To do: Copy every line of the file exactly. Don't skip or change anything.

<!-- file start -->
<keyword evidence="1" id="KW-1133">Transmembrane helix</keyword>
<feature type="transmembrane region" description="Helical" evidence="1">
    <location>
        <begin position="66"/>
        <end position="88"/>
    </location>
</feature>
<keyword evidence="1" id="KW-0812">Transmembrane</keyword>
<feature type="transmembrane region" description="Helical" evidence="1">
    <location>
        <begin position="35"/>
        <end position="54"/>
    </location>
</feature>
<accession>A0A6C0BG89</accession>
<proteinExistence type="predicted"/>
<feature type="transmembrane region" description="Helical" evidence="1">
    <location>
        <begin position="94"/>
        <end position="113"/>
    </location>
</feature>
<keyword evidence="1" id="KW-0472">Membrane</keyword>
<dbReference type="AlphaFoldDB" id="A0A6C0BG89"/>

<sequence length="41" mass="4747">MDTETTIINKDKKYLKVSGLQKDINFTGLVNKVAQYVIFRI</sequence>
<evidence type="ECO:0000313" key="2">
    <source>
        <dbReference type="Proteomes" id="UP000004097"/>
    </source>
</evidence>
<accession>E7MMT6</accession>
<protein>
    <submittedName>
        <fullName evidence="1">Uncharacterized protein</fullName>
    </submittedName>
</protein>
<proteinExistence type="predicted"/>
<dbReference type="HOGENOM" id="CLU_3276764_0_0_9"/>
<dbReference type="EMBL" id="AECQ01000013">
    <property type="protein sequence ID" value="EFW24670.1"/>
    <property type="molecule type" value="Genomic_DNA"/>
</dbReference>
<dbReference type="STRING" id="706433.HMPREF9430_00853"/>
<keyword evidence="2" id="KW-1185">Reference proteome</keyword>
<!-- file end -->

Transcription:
<keyword evidence="1" id="KW-1133">Transmembrane helix</keyword>
<feature type="transmembrane region" description="Helical" evidence="1">
    <location>
        <begin position="66"/>
        <end position="88"/>
    </location>
</feature>
<keyword evidence="1" id="KW-0812">Transmembrane</keyword>
<feature type="transmembrane region" description="Helical" evidence="1">
    <location>
        <begin position="35"/>
        <end position="54"/>
    </location>
</feature>
<accession>A0A6C0BG89</accession>
<proteinExistence type="predicted"/>
<feature type="transmembrane region" description="Helical" evidence="1">
    <location>
        <begin position="94"/>
        <end position="113"/>
    </location>
</feature>
<keyword evidence="1" id="KW-0472">Membrane</keyword>
<dbReference type="AlphaFoldDB" id="A0A6C0BG89"/>

<sequence length="41" mass="4747">MDTETTIINKDKKYLKVSGLQKDINFTGLVNKVAQYVIFRI</sequence>
<evidence type="ECO:0000313" key="2">
    <source>
        <dbReference type="Proteomes" id="UP000004097"/>
    </source>
</evidence>
<accession>E7MMT6</accession>
<protein>
    <submittedName>
        <fullName evidence="1">Uncharacterized protein</fullName>
    </submittedName>
</protein>
<proteinExistence type="predicted"/>
<dbReference type="HOGENOM" id="CLU_3276764_0_0_9"/>
<dbReference type="EMBL" id="AECQ01000013">
    <property type="protein sequence ID" value="EFW24670.1"/>
    <property type="molecule type" value="Genomic_DNA"/>
</dbReference>
<dbReference type="STRING" id="706433.HMPREF9430_00853"/>
<keyword evidence="2" id="KW-1185">Reference proteome</keyword>